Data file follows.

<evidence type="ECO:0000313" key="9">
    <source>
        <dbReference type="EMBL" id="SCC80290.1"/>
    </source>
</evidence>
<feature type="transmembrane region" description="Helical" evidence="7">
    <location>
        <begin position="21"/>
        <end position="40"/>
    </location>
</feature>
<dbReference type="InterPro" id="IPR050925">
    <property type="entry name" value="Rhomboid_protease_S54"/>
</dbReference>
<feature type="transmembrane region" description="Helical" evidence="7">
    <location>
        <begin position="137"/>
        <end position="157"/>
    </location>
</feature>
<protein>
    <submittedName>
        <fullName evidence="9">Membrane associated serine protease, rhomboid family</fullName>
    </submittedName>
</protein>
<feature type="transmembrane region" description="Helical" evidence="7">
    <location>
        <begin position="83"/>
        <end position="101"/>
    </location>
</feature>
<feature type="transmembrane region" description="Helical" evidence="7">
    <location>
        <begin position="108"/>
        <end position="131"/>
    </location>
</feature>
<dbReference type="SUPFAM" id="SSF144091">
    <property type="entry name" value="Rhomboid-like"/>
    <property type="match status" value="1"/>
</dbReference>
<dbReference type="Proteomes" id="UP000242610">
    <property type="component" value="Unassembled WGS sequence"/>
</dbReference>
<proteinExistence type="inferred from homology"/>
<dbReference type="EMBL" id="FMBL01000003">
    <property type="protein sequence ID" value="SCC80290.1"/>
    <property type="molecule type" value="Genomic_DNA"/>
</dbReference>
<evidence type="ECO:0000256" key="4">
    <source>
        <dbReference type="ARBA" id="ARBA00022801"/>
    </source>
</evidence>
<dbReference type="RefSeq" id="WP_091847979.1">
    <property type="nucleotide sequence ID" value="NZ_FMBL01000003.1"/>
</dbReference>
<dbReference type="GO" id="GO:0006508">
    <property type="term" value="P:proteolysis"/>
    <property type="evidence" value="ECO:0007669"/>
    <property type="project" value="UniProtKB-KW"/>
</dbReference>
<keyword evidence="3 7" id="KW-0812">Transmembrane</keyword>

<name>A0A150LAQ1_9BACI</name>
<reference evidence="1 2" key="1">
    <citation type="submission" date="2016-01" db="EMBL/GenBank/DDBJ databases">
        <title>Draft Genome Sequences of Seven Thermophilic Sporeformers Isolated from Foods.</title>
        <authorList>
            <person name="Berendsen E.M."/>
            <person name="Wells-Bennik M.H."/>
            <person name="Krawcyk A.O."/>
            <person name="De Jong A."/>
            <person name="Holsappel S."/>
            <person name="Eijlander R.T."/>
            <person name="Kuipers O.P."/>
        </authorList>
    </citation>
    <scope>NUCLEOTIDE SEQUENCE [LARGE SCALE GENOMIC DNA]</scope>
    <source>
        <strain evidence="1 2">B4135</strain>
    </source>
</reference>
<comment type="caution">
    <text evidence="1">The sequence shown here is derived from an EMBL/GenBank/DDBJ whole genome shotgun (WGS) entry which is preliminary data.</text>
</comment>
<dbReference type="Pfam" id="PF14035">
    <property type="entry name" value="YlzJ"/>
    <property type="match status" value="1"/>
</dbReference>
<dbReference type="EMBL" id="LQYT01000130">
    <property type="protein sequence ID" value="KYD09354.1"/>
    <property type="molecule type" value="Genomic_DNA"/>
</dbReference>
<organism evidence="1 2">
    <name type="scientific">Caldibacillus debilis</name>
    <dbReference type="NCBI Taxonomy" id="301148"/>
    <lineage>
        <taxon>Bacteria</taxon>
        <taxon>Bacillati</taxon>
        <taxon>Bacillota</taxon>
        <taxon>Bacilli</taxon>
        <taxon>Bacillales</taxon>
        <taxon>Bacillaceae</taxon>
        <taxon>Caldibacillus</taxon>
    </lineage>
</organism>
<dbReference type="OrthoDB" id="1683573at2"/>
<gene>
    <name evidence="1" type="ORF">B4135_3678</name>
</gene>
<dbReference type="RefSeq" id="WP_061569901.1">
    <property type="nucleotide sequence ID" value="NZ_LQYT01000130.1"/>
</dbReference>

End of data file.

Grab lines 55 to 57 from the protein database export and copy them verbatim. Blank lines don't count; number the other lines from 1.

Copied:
<dbReference type="RefSeq" id="WP_091847979.1">
    <property type="nucleotide sequence ID" value="NZ_FMBL01000003.1"/>
</dbReference>